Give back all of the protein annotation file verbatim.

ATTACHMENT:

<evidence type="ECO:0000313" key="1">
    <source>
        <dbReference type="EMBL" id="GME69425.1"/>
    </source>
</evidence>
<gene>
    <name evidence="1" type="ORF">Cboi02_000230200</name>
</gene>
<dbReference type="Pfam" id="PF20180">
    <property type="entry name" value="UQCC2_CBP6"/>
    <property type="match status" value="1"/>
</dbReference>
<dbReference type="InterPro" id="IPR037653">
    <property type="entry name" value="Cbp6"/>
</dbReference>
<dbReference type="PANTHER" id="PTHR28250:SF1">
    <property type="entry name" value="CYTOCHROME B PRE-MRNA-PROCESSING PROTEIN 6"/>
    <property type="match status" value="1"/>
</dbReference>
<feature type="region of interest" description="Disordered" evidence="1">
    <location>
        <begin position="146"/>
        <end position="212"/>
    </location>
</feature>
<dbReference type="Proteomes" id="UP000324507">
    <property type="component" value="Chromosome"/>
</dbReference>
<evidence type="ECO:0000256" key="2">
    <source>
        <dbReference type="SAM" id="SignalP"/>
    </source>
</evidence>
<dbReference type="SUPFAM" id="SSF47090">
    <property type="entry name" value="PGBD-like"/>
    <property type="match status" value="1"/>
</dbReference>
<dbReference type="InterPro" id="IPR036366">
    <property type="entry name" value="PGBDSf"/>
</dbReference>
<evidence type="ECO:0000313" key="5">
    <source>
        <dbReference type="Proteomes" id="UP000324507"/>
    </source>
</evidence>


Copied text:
<evidence type="ECO:0000313" key="1">
    <source>
        <dbReference type="EMBL" id="GME69425.1"/>
    </source>
</evidence>
<gene>
    <name evidence="1" type="ORF">Cboi02_000230200</name>
</gene>
<dbReference type="Pfam" id="PF20180">
    <property type="entry name" value="UQCC2_CBP6"/>
    <property type="match status" value="1"/>
</dbReference>
<dbReference type="InterPro" id="IPR037653">
    <property type="entry name" value="Cbp6"/>
</dbReference>
<dbReference type="PANTHER" id="PTHR28250:SF1">
    <property type="entry name" value="CYTOCHROME B PRE-MRNA-PROCESSING PROTEIN 6"/>
    <property type="match status" value="1"/>
</dbReference>
<feature type="region of interest" description="Disordered" evidence="1">
    <location>
        <begin position="146"/>
        <end position="212"/>
    </location>
</feature>
<dbReference type="Proteomes" id="UP000324507">
    <property type="component" value="Chromosome"/>
</dbReference>
<evidence type="ECO:0000256" key="2">
    <source>
        <dbReference type="SAM" id="SignalP"/>
    </source>
</evidence>
<dbReference type="SUPFAM" id="SSF47090">
    <property type="entry name" value="PGBD-like"/>
    <property type="match status" value="1"/>
</dbReference>
<dbReference type="InterPro" id="IPR036366">
    <property type="entry name" value="PGBDSf"/>
</dbReference>
<evidence type="ECO:0000313" key="5">
    <source>
        <dbReference type="Proteomes" id="UP000324507"/>
    </source>
</evidence>